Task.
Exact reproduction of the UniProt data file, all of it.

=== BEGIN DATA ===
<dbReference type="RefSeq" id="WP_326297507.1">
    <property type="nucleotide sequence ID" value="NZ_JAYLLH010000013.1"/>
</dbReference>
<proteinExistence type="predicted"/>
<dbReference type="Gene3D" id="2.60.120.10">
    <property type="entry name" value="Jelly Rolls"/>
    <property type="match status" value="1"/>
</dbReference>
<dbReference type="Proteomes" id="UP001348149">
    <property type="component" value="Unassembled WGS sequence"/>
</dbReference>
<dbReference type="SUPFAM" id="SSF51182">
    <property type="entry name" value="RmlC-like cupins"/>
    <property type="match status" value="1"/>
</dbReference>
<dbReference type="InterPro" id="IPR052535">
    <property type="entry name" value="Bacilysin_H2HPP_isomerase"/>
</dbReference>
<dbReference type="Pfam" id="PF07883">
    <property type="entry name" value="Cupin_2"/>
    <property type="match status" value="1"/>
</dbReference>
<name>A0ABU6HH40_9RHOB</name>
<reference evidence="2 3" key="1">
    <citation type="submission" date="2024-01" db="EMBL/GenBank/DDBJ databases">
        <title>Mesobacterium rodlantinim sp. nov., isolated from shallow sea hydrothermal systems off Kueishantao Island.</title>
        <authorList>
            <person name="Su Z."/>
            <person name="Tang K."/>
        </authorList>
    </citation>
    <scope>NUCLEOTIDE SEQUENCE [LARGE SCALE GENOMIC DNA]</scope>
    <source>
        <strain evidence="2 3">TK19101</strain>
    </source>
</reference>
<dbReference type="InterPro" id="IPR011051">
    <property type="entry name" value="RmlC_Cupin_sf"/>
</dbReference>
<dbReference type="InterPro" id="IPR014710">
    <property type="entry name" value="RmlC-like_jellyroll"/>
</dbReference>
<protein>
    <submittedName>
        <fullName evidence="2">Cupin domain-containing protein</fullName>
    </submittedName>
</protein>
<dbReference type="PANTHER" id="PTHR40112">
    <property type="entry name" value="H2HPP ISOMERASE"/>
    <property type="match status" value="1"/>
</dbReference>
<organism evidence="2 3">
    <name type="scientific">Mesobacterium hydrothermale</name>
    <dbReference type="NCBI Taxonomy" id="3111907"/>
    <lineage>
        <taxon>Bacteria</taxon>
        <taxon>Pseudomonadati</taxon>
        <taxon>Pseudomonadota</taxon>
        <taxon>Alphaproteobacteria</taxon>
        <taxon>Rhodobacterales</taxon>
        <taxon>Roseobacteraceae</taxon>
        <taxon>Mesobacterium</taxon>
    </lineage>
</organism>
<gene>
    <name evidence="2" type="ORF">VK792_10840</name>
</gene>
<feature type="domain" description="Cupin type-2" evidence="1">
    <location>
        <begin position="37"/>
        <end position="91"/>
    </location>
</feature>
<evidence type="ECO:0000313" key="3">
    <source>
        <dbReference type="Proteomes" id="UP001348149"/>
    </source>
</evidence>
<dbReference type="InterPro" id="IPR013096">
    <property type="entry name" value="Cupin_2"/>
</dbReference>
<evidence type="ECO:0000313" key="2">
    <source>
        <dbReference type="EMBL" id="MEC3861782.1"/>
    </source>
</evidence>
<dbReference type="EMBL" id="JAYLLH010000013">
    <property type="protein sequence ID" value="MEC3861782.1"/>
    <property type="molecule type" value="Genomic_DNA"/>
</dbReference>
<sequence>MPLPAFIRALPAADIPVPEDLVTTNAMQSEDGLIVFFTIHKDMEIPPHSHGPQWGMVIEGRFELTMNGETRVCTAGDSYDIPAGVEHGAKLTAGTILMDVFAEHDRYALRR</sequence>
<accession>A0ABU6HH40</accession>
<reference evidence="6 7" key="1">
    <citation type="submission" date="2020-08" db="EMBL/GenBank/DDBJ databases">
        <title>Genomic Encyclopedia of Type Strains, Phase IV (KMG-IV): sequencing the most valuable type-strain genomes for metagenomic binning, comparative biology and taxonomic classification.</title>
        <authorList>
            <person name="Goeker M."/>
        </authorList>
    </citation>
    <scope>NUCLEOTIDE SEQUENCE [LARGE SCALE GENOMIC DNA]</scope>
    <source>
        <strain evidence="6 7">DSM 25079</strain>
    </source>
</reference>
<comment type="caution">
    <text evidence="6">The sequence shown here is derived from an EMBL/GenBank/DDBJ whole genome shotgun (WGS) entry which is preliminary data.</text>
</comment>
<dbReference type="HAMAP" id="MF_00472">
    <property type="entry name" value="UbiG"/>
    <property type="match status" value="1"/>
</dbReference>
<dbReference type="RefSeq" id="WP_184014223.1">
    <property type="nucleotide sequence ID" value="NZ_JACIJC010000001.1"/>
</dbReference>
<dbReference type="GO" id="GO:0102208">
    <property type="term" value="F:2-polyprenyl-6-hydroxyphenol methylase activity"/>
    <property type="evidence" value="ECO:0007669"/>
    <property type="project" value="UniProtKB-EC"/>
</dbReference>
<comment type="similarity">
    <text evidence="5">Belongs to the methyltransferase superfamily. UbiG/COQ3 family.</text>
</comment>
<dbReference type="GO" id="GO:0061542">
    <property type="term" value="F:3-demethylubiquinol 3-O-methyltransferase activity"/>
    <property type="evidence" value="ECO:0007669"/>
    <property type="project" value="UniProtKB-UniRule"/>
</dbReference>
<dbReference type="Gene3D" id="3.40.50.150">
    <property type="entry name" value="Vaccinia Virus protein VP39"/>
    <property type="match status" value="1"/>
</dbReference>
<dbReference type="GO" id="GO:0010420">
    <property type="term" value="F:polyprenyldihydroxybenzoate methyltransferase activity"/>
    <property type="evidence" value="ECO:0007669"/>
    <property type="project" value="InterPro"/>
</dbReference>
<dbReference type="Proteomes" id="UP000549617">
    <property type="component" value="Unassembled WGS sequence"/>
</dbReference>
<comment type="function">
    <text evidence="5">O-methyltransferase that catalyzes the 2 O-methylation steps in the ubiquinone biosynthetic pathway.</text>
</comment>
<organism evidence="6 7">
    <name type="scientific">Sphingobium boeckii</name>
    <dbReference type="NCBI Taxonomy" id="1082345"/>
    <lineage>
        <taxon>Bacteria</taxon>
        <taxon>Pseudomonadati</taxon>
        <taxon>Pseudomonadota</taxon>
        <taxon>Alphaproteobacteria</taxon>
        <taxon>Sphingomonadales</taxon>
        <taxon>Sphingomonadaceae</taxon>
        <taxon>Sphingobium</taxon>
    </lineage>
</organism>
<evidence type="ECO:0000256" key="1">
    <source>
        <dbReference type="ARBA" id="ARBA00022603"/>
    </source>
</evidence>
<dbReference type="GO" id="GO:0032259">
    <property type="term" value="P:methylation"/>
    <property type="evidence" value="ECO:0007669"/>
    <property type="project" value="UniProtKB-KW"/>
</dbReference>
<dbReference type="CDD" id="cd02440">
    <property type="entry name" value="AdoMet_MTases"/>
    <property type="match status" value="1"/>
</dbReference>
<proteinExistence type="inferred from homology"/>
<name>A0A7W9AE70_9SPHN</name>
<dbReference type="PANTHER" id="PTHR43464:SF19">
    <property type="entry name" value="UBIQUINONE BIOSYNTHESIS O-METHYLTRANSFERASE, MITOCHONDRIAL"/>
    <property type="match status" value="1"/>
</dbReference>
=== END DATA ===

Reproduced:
<dbReference type="RefSeq" id="WP_326297507.1">
    <property type="nucleotide sequence ID" value="NZ_JAYLLH010000013.1"/>
</dbReference>
<proteinExistence type="predicted"/>
<dbReference type="Gene3D" id="2.60.120.10">
    <property type="entry name" value="Jelly Rolls"/>
    <property type="match status" value="1"/>
</dbReference>
<dbReference type="Proteomes" id="UP001348149">
    <property type="component" value="Unassembled WGS sequence"/>
</dbReference>
<dbReference type="SUPFAM" id="SSF51182">
    <property type="entry name" value="RmlC-like cupins"/>
    <property type="match status" value="1"/>
</dbReference>
<dbReference type="InterPro" id="IPR052535">
    <property type="entry name" value="Bacilysin_H2HPP_isomerase"/>
</dbReference>
<dbReference type="Pfam" id="PF07883">
    <property type="entry name" value="Cupin_2"/>
    <property type="match status" value="1"/>
</dbReference>
<name>A0ABU6HH40_9RHOB</name>
<reference evidence="2 3" key="1">
    <citation type="submission" date="2024-01" db="EMBL/GenBank/DDBJ databases">
        <title>Mesobacterium rodlantinim sp. nov., isolated from shallow sea hydrothermal systems off Kueishantao Island.</title>
        <authorList>
            <person name="Su Z."/>
            <person name="Tang K."/>
        </authorList>
    </citation>
    <scope>NUCLEOTIDE SEQUENCE [LARGE SCALE GENOMIC DNA]</scope>
    <source>
        <strain evidence="2 3">TK19101</strain>
    </source>
</reference>
<dbReference type="InterPro" id="IPR011051">
    <property type="entry name" value="RmlC_Cupin_sf"/>
</dbReference>
<dbReference type="InterPro" id="IPR014710">
    <property type="entry name" value="RmlC-like_jellyroll"/>
</dbReference>
<protein>
    <submittedName>
        <fullName evidence="2">Cupin domain-containing protein</fullName>
    </submittedName>
</protein>
<dbReference type="PANTHER" id="PTHR40112">
    <property type="entry name" value="H2HPP ISOMERASE"/>
    <property type="match status" value="1"/>
</dbReference>
<organism evidence="2 3">
    <name type="scientific">Mesobacterium hydrothermale</name>
    <dbReference type="NCBI Taxonomy" id="3111907"/>
    <lineage>
        <taxon>Bacteria</taxon>
        <taxon>Pseudomonadati</taxon>
        <taxon>Pseudomonadota</taxon>
        <taxon>Alphaproteobacteria</taxon>
        <taxon>Rhodobacterales</taxon>
        <taxon>Roseobacteraceae</taxon>
        <taxon>Mesobacterium</taxon>
    </lineage>
</organism>
<gene>
    <name evidence="2" type="ORF">VK792_10840</name>
</gene>
<feature type="domain" description="Cupin type-2" evidence="1">
    <location>
        <begin position="37"/>
        <end position="91"/>
    </location>
</feature>
<evidence type="ECO:0000313" key="3">
    <source>
        <dbReference type="Proteomes" id="UP001348149"/>
    </source>
</evidence>
<dbReference type="InterPro" id="IPR013096">
    <property type="entry name" value="Cupin_2"/>
</dbReference>
<evidence type="ECO:0000313" key="2">
    <source>
        <dbReference type="EMBL" id="MEC3861782.1"/>
    </source>
</evidence>
<dbReference type="EMBL" id="JAYLLH010000013">
    <property type="protein sequence ID" value="MEC3861782.1"/>
    <property type="molecule type" value="Genomic_DNA"/>
</dbReference>
<sequence>MPLPAFIRALPAADIPVPEDLVTTNAMQSEDGLIVFFTIHKDMEIPPHSHGPQWGMVIEGRFELTMNGETRVCTAGDSYDIPAGVEHGAKLTAGTILMDVFAEHDRYALRR</sequence>
<accession>A0ABU6HH40</accession>
<reference evidence="6 7" key="1">
    <citation type="submission" date="2020-08" db="EMBL/GenBank/DDBJ databases">
        <title>Genomic Encyclopedia of Type Strains, Phase IV (KMG-IV): sequencing the most valuable type-strain genomes for metagenomic binning, comparative biology and taxonomic classification.</title>
        <authorList>
            <person name="Goeker M."/>
        </authorList>
    </citation>
    <scope>NUCLEOTIDE SEQUENCE [LARGE SCALE GENOMIC DNA]</scope>
    <source>
        <strain evidence="6 7">DSM 25079</strain>
    </source>
</reference>
<comment type="caution">
    <text evidence="6">The sequence shown here is derived from an EMBL/GenBank/DDBJ whole genome shotgun (WGS) entry which is preliminary data.</text>
</comment>
<dbReference type="HAMAP" id="MF_00472">
    <property type="entry name" value="UbiG"/>
    <property type="match status" value="1"/>
</dbReference>
<dbReference type="RefSeq" id="WP_184014223.1">
    <property type="nucleotide sequence ID" value="NZ_JACIJC010000001.1"/>
</dbReference>
<dbReference type="GO" id="GO:0102208">
    <property type="term" value="F:2-polyprenyl-6-hydroxyphenol methylase activity"/>
    <property type="evidence" value="ECO:0007669"/>
    <property type="project" value="UniProtKB-EC"/>
</dbReference>
<comment type="similarity">
    <text evidence="5">Belongs to the methyltransferase superfamily. UbiG/COQ3 family.</text>
</comment>
<dbReference type="GO" id="GO:0061542">
    <property type="term" value="F:3-demethylubiquinol 3-O-methyltransferase activity"/>
    <property type="evidence" value="ECO:0007669"/>
    <property type="project" value="UniProtKB-UniRule"/>
</dbReference>
<dbReference type="Gene3D" id="3.40.50.150">
    <property type="entry name" value="Vaccinia Virus protein VP39"/>
    <property type="match status" value="1"/>
</dbReference>
<dbReference type="GO" id="GO:0010420">
    <property type="term" value="F:polyprenyldihydroxybenzoate methyltransferase activity"/>
    <property type="evidence" value="ECO:0007669"/>
    <property type="project" value="InterPro"/>
</dbReference>
<dbReference type="Proteomes" id="UP000549617">
    <property type="component" value="Unassembled WGS sequence"/>
</dbReference>
<comment type="function">
    <text evidence="5">O-methyltransferase that catalyzes the 2 O-methylation steps in the ubiquinone biosynthetic pathway.</text>
</comment>
<organism evidence="6 7">
    <name type="scientific">Sphingobium boeckii</name>
    <dbReference type="NCBI Taxonomy" id="1082345"/>
    <lineage>
        <taxon>Bacteria</taxon>
        <taxon>Pseudomonadati</taxon>
        <taxon>Pseudomonadota</taxon>
        <taxon>Alphaproteobacteria</taxon>
        <taxon>Sphingomonadales</taxon>
        <taxon>Sphingomonadaceae</taxon>
        <taxon>Sphingobium</taxon>
    </lineage>
</organism>
<evidence type="ECO:0000256" key="1">
    <source>
        <dbReference type="ARBA" id="ARBA00022603"/>
    </source>
</evidence>
<dbReference type="GO" id="GO:0032259">
    <property type="term" value="P:methylation"/>
    <property type="evidence" value="ECO:0007669"/>
    <property type="project" value="UniProtKB-KW"/>
</dbReference>
<dbReference type="CDD" id="cd02440">
    <property type="entry name" value="AdoMet_MTases"/>
    <property type="match status" value="1"/>
</dbReference>
<proteinExistence type="inferred from homology"/>
<name>A0A7W9AE70_9SPHN</name>
<dbReference type="PANTHER" id="PTHR43464:SF19">
    <property type="entry name" value="UBIQUINONE BIOSYNTHESIS O-METHYLTRANSFERASE, MITOCHONDRIAL"/>
    <property type="match status" value="1"/>
</dbReference>